Transgender bathroom access fight triggers exit at ACLU

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ATLANTA The executive director of the American Civil Liberties Union’s Georgia chapter recently resigned over the legal advocacy organization’s stance on transgender access issues, pointing to the “frightened” reaction of her two young daughters when they were in a women’s restroom after three tall transgender women entered.

The three individuals, all over six feet tall, spoke with deep voices, Maya Dillard Smith, the former ACLU official, said in a statement provided to the liberal Atlanta Progressive News last week.

“My children were visibly frightened, concerned about their safety and left asking lots of questions for which I, like many parents, was ill-prepared to answer,” she added. But when she questioned her organization’s stance on the issue of transgender access to public facilities, including bathrooms and school locker rooms, she was met with hostility, according to a report in the Atlanta Journal-Constitution.

“There are real concerns about the safety of women and girls in regards to this bathroom debate,” Dillard Smith told the Journal. “Instead of stifling the dialogue, we want to encourage a robust debate to come up with an effective solution.” But when she sought a discussion, she was rebuffed.

Dillard Smith criticized the ACLU as focused on promoting “not all, but certain progressive rights. In that way, it is a special interest organization not unlike the conservative right, which creates a hierarchy of rights based on who is funding the organization’s lobbying activities.”

The ACLU joined the fight against a recently passed law in North Carolina requiring individuals to use public facilities that correspond with their anatomy rather than their self-selected gender identity. President Barack Obama’s Education Department has also taken multiple steps to force public schools and universities to open sex-segregated facilities to transgender people based on their gender identity.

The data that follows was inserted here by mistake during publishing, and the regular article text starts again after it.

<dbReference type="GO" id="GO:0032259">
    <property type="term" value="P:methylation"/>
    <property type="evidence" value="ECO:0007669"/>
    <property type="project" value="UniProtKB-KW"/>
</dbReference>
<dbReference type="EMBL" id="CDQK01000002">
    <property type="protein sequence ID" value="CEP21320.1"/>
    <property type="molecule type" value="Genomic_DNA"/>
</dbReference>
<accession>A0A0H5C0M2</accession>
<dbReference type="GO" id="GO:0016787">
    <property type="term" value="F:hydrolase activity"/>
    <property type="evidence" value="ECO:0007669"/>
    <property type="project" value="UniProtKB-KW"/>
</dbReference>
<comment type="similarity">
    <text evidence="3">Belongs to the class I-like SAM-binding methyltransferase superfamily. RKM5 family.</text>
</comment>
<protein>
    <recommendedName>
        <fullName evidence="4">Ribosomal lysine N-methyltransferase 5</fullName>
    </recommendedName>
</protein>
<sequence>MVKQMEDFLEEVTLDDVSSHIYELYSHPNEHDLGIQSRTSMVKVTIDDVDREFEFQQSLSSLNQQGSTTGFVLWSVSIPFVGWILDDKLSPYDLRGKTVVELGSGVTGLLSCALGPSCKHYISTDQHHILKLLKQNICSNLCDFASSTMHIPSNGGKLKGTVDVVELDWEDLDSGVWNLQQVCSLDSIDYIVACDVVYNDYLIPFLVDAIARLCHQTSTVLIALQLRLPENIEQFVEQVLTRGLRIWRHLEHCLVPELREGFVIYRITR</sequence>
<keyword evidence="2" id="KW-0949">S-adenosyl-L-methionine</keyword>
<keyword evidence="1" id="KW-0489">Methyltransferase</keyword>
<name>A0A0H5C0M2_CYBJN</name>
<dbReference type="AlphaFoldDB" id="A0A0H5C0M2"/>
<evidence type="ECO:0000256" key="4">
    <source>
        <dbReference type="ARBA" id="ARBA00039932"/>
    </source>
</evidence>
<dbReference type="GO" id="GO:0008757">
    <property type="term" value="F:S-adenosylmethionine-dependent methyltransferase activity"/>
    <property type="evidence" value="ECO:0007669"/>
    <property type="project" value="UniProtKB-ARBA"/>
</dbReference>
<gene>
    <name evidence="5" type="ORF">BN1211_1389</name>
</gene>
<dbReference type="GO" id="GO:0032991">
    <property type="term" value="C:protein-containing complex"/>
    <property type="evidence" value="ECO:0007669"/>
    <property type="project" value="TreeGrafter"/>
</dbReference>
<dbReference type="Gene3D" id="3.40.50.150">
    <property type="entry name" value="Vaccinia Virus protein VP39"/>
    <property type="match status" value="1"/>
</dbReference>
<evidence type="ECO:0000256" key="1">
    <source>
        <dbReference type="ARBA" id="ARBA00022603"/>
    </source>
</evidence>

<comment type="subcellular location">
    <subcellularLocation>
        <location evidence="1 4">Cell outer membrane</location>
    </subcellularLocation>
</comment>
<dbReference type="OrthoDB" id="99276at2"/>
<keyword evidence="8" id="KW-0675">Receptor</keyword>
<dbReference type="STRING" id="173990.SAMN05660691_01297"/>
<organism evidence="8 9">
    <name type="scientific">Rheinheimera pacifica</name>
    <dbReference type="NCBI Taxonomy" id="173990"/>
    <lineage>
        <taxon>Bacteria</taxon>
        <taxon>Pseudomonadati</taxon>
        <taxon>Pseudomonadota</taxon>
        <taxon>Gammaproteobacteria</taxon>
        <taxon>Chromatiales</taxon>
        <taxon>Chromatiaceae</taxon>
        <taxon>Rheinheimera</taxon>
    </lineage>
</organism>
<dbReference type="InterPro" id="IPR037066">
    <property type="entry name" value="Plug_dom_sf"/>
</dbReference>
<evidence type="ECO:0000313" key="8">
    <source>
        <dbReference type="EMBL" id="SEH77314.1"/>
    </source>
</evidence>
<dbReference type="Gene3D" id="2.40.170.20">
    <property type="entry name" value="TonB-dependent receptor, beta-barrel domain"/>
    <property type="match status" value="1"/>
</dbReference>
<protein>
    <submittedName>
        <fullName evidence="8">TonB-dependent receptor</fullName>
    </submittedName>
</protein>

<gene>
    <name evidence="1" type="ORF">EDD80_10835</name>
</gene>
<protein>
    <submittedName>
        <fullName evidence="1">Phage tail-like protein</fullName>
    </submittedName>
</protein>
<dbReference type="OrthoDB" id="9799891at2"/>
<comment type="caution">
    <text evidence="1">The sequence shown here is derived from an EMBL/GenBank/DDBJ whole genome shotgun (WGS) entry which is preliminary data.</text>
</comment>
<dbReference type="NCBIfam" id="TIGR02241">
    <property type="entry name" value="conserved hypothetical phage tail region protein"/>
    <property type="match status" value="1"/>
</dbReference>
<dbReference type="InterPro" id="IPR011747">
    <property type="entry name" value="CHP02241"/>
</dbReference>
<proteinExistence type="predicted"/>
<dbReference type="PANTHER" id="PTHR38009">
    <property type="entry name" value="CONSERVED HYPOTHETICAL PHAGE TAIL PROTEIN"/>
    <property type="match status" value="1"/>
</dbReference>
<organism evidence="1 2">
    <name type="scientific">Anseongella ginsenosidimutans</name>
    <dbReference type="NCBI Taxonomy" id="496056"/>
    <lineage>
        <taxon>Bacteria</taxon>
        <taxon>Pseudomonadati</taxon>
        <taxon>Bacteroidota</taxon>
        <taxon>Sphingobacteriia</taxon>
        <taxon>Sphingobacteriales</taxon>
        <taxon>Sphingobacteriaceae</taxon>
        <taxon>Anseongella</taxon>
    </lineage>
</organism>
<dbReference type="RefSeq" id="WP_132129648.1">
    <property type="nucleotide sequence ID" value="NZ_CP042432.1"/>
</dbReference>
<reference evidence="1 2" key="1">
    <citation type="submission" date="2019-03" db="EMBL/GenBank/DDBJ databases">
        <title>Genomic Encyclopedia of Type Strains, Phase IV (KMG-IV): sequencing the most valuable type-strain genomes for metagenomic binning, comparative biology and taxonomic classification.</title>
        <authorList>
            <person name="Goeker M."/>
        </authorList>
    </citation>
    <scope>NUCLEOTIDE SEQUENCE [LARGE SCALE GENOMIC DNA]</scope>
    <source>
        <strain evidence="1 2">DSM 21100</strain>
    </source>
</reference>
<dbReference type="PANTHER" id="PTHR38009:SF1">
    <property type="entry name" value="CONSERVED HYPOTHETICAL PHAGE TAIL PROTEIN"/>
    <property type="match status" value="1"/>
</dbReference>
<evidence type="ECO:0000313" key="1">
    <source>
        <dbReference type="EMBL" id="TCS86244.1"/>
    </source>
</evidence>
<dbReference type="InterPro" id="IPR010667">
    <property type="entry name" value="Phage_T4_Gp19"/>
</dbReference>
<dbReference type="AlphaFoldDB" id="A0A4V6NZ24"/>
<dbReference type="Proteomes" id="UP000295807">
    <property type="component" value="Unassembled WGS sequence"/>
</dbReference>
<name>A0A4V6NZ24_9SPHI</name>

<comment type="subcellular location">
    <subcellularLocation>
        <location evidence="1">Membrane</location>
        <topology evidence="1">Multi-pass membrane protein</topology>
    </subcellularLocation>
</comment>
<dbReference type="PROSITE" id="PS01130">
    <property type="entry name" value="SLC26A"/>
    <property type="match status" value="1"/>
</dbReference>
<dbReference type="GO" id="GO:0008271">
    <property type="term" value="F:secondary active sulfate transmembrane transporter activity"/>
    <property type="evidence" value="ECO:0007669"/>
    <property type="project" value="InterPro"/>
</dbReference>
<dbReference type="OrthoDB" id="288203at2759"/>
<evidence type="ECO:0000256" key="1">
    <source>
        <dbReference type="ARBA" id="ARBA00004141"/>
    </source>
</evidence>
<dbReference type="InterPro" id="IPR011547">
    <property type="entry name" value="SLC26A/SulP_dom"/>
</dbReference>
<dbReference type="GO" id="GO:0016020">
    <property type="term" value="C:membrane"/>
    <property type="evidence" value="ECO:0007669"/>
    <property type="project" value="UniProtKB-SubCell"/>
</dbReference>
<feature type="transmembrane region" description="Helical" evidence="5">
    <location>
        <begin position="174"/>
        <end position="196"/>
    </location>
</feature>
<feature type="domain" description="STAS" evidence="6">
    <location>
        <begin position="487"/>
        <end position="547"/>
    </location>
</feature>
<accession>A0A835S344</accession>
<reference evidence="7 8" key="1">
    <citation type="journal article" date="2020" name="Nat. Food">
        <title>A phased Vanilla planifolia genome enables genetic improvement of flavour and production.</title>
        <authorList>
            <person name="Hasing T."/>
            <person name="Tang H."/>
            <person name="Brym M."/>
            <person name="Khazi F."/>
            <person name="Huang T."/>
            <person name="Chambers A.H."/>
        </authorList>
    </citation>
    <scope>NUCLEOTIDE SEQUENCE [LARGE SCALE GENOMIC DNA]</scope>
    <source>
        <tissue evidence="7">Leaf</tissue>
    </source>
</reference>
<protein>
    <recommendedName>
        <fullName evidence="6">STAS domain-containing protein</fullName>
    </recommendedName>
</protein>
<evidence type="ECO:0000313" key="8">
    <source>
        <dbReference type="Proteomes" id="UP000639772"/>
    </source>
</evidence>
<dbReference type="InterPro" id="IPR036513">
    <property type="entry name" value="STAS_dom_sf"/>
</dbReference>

Last month, Obama’s Justice Department sued North Carolina, claiming the bathroom law and others like it violate the rights of transgender people. The state countersued, claiming overreach by the administration. And last week, at least a dozen states, led by Texas, sued to block the Education Department directive to public schools.

In the statement to Atlanta Progressive, Dillard Smith described herself as “principally and philosophically unaligned” with the Civil Liberties Union in the transgender battle.

“I understood it to be the ACLU’s goal to delicately balance competing rights to ensure that any infringements are narrowly tailored, that they do not create a hierarchy of rights, and that we are mindful of unintended consequences,” Dillard Smith said, according to the Progressive. She also asserted that the right of access for transgender individuals has “intersectionality with other competing rights, particularly the implications for women’s rights.”

“Despite additional learning I still have to do, I believe there are solutions that can provide accommodations for transgender people and balance the need to ensure women and girls are safe from those who might have malicious intent,” she told the Progressive.

ACLU officials have said they wouldn’t comment on Dillard Smith’s resignation, calling it a personnel matter. Dillard Smith couldn’t be reached for comment.

However, Dillard Smith, who holds a law degree from the University of California and a master’s degree from Harvard University, set up a website which features a video of a school-age girl by a swing-set questioning the idea of “boys in a girls’ bathroom.”

“There are some boys who feel like girls on the inside, and there are some boys who are just perverts,” the unnamed child tells the camera. “What makes it scary is that sometimes strangers take advantage of kids.”

“I don’t want him to be uncomfortable in the boys’ bathroom either I don’t want him to be uncomfortable anywhere but what about me too?”

The brief video calls for the creation of a “safe space” to provide a forum for people concerned about new “bathroom bill” measures that lets all participants speak freely about the issues.

Reaction from transgender advocates to Dillard Smith’s resignation, press statement and website was noticeably harsh: